What's the Latest?
Hundreds of earthbag/ CE buildings have been built in Nepal since 2015!

Current research shows how different contained earth is from sandbag wall research that engineers have used to design Nepal's CE buildings.

And it also shows us that a single length of vertical rebar is 50% stronger than two separate pieces hammered in the wall. Base-anchored rebar should be embedded in earthen wall fill for best strength. Careful detailing makes these walls not only survive quakes, but survive without breaking all the windows...

We've been saying for years that earthbag's flexible intrinsic barbed wire reinforcement has great potential. Now others are talking as well.

Let's help earthbag become all it can be, and save lives worldwide in the coming years!

Download the latest technical report

Estimated Contained Earth Shear Strengths May 2017-

                                                                             16 pages, 1.7 MB

                                                                             Full test description coming soon 

Cisterns for Haiti

BSI has been consulting with engineering students at Harding University about cistern designs for dry northern Haiti. Recent droughts and the everpresent cholera in the groundwater make saving rainwater important. BSI hopes to test some narrow wall solid contained earth (think 8" thick in strong mesh tubes) and/ or some double channel mixed sand/ earth fill for 5' high cistern walls.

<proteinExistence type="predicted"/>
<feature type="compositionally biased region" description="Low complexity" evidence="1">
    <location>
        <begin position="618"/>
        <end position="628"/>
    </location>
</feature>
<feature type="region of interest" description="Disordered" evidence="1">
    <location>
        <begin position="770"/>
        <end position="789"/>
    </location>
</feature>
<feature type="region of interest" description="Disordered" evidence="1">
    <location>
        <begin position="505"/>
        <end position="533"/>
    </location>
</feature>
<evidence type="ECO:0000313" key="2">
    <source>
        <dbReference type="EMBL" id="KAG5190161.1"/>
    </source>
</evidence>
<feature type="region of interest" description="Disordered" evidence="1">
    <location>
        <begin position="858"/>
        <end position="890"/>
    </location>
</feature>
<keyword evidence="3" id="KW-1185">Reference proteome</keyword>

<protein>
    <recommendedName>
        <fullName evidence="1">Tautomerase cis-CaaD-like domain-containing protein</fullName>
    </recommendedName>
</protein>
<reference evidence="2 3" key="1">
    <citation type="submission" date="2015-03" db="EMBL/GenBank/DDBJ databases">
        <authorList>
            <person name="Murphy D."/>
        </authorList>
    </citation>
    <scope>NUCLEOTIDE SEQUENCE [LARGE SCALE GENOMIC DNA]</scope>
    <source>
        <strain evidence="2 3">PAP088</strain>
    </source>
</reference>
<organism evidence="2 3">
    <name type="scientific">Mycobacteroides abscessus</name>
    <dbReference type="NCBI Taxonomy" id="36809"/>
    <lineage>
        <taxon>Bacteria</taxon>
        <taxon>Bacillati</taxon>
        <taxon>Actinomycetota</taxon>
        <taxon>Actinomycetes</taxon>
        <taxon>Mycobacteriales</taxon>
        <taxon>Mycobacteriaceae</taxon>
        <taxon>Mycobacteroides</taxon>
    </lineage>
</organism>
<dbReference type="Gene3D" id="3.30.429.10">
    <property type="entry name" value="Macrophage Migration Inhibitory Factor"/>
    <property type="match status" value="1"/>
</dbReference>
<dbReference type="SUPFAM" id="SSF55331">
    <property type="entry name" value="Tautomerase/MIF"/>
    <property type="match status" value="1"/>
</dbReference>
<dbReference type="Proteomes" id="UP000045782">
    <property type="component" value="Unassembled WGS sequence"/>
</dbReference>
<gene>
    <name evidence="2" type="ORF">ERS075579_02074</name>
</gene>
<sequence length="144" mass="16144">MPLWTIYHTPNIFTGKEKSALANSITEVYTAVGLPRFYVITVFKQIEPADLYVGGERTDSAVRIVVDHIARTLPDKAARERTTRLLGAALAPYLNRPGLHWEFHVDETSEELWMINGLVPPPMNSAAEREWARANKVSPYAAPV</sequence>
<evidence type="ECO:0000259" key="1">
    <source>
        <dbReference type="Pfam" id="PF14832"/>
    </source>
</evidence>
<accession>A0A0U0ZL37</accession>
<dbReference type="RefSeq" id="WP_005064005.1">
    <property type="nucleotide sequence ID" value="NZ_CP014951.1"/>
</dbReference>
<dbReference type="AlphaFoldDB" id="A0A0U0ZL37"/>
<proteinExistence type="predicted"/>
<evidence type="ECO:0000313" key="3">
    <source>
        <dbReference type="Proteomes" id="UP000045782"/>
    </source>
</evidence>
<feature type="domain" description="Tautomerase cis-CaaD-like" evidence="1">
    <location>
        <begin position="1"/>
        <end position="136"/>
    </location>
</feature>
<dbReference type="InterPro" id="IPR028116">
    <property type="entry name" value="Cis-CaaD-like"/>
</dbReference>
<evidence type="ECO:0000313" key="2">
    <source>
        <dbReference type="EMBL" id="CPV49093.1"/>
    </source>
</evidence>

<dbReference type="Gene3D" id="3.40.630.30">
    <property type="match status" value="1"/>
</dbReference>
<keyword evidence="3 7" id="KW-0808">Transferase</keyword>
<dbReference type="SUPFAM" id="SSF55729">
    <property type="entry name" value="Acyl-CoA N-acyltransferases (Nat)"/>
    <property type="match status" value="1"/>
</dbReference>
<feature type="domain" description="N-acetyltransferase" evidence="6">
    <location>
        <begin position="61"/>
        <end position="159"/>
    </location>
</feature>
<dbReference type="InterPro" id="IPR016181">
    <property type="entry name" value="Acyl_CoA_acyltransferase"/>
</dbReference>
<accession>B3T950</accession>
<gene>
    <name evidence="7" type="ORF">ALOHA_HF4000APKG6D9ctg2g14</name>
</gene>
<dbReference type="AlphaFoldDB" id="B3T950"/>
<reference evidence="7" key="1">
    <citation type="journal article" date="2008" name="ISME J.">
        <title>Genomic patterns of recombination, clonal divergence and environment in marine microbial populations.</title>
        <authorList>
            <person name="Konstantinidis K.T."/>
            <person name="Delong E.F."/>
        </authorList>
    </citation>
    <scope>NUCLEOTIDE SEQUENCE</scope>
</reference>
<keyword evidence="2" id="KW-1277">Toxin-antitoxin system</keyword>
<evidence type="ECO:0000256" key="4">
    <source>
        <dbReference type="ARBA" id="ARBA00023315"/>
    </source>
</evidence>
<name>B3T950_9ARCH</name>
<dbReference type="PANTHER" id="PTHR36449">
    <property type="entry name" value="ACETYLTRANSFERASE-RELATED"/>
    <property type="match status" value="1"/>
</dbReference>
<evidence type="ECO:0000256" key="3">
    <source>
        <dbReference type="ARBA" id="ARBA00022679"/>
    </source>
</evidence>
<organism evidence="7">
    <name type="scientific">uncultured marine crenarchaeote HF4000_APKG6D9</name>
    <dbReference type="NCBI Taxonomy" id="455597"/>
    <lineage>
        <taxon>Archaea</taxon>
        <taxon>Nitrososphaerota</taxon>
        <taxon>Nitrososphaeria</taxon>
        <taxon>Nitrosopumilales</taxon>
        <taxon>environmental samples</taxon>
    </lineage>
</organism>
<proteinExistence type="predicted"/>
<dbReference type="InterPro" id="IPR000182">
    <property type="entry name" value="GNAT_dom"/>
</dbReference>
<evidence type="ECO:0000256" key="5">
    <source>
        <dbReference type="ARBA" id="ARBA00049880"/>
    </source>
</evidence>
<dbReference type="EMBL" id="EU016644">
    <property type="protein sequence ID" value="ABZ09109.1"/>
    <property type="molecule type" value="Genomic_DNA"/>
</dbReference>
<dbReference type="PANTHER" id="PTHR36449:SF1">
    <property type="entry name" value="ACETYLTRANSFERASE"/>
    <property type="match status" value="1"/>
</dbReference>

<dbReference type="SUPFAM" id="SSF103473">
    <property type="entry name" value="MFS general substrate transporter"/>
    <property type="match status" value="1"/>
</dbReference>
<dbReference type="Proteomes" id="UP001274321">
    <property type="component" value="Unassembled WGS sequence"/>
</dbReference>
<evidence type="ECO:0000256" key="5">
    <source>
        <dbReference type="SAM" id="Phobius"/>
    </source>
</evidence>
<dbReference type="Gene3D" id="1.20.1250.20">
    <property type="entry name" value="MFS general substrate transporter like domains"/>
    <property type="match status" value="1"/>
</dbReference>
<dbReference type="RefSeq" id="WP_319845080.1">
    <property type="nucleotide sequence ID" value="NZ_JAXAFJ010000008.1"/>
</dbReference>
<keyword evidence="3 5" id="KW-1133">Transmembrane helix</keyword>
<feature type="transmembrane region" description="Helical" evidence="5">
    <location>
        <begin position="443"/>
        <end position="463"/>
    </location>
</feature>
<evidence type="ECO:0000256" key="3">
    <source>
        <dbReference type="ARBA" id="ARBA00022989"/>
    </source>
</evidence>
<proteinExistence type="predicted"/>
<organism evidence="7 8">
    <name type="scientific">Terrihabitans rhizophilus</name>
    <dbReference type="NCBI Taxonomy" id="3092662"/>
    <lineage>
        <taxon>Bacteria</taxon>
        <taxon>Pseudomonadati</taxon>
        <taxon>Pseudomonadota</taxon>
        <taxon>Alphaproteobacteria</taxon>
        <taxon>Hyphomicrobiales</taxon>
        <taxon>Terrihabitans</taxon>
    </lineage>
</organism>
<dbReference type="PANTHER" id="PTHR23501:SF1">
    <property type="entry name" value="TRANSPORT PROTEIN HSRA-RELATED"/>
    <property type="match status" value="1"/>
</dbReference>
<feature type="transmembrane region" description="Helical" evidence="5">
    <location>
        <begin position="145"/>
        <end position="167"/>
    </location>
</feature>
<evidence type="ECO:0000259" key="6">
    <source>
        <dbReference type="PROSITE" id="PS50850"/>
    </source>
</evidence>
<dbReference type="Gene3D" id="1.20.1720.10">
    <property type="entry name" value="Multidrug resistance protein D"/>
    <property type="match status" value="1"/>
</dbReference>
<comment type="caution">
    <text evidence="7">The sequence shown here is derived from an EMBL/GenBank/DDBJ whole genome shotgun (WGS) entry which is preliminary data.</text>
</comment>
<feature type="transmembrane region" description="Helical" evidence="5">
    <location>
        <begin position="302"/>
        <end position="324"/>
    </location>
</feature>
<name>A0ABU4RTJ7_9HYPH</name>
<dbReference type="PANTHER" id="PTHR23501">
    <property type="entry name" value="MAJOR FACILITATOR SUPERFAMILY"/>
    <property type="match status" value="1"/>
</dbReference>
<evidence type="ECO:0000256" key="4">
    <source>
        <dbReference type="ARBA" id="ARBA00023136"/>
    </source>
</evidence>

Right: Straw wattle reinforced with rebar on a 1.2 m high earthbag base wall.

Come Learn while you Volunteer!

Starting spring 2016 there are intense needs for local Albuquerque and Santa Fe students and adults to help by building, testing, organizing volunteers, analysizing structures, photography, video, blogging...

Interns volunteer 2 weeks or more of labor and get in-depth training free. Other volunteers can work on-site for a few hours or from home.

Any help makes you a BSI hero!

Answers Needed for Nepal: Tilt tests, shake tests, cyclic-dynamic!

Now that Nepal's quake gave us positive results, it's time to see just how much earthbag can stand in vibration!
Dartmouth engineering student Awais Malik's testing showed that 2 narrow corner buttresses or one massive corner pier reduce  earthbag wall deflection under vibration by 25% and 33% respectively. More information is online in his thesis, Structural Analysis of Earth-Bag Systems.

A New Zealand engineer recommends we do a tilt test, and it should start this spring.
Even a modest shake table test of a stacks of solid mesh earthbags and modular contained earth in bags can tell us a lot!
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